Marching toward change

Protests and demonstrations ensure justice for victims of police brutality

Lisa Prater , Staff Writer

 Millions of united voices are singing the same song. The untimely murders of James Scurlock (22, Omaha, NE), Elijah McClain (23, Aurora, CO), Breonna Taylor (26, Louisville, KY), and recently the attempted murder of father, Jacob Blake (29, Kenosha, WI) have all been major causes behind global protests.  And those in attendance are all wanting nothing but to bring awareness to the effects of police brutality and the injustice done to its victims.

Around the nation, many have debated the effect that protests have had on the US and its flawed government. Can we say the united and enraged communities have posed a change, whether locally or globally? 

Frankly yes. Since the 2020 injustice protests began, many state governments have passed bills to improve the safety of citizens. States are finally addressing prejudice in the U.S. on a systemic level. Hate crimes and unjust killings by police are collectively becoming more intolerant and racism within police departments are being outed and recognized by the justice system.

 In the last 15 years, 47 nonfederal officers have been convicted following their arrest for an on-duty murder. However, only five were convicted of murder while the rest were given lesser charges such as manslaughter. 

As a united nation, regulations and bills surrounding police reform have been proposed, but only a few have been acted on. In June of this year, the House passed a bill that bans chokeholds as a means to subdue a suspect and regulates what exactly is “excessive force”, clarifying the blurred lines of violence under police custody.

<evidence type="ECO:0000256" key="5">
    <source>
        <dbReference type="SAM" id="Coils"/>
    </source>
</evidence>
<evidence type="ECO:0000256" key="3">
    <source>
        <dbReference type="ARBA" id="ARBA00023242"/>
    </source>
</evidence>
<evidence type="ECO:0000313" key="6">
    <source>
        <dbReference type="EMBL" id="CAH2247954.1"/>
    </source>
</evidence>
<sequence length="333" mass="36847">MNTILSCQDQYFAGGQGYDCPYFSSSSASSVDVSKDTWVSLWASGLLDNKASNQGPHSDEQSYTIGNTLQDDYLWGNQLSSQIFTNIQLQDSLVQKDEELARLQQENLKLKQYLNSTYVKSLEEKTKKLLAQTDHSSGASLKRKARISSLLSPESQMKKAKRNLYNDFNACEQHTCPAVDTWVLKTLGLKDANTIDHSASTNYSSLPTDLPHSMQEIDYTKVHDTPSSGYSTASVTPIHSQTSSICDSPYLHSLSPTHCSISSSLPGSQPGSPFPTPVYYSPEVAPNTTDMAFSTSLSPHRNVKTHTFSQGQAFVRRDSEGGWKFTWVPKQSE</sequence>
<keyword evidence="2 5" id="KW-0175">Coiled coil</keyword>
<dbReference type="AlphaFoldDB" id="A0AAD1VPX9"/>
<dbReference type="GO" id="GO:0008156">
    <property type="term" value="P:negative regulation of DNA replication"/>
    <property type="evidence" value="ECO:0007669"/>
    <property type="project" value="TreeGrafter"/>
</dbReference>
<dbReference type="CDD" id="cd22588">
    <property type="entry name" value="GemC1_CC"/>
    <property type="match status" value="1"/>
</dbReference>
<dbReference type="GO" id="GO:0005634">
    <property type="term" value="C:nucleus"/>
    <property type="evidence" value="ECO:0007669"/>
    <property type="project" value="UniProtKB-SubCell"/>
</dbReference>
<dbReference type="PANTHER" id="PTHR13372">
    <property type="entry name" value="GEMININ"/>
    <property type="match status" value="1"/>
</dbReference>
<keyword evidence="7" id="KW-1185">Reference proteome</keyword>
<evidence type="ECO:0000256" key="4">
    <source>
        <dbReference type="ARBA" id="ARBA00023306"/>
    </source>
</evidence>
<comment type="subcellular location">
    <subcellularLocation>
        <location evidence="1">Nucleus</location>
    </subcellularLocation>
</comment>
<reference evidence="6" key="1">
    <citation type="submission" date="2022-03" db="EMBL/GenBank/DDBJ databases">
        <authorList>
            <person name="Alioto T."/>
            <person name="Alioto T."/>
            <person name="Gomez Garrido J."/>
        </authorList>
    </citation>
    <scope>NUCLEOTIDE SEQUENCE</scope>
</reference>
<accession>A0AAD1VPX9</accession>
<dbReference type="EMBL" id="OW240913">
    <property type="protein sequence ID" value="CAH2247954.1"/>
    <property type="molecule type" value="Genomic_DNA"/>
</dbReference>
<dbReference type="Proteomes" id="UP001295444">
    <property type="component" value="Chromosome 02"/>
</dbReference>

New York Governor Andrew Cuomo is one of many governors that have taken immediate action and has signed a multitude of police reform bills into law. In total, 16 states introduced bills regarding police accountability and stricter regulations surrounding police misconduct. Over 154 bills have been introduced, amended, or passed following the murder of George Floyd, the murder that incited major global demonstrations. 

But of course, talking about doing something and putting action behind your ideas are two drastically different things.

Many states like Iowa and Colorado have over 19 laws still waiting to be reviewed and open investigations into police brutality cases and the circumstances surrounding these suspect killings and injuries. Being that police reform is a “state-to-state” issue, the federal system cannot issue a set of preventative and specific laws to help avoid such situations.

Although many cases such as Freddie Gray and Breonna Taylor have yet to receive due to justice, more attention has been brought to the cruel circumstances. Even clear cases such as Jeremy McDole are being reopened to review details that don’t correlate with reports. 

Riots and protests have pushed many District Attorneys Offices to prosecute police officers that are suspects in instances of police brutality and excessive force ending in fatal outcomes. The more recent murders of George Floyd and Pamela Turner have come with convictions for their killers. These convictions were pushed and demanded by local protesters raising awareness for the arrest of obvious cases of killers. 

In the past few weeks, justice has been served on a local level as well. James Scurlock was murdered by a white business owner during a protest trying to protect attendees from being shot. On Sept. 15, his killer was indicted on four different charges including manslaughter. 

In Kentucky, Brenns Taylor’s family’s civil case has also been ruled upon. Her family was awarded $12 million in her wrongful death. This settlement could have been a right step towards Kentucky’s promise for accountability but unfortunately, the judge did not rule in favor of the criminal case.

The 2020 injustice protests have only just begun and already so much has changed. Our communities have exposed many cases of prejudice and racist intentions by a plethora of law enforcement officers, brought awareness to the unjust murders committed by those we trust to “serve and protect,” and have challenged the morals of countless DA offices when many murders who wear the badge are let free. In the early stages, our revolution has altered governments and has rightfully put away menaces to society.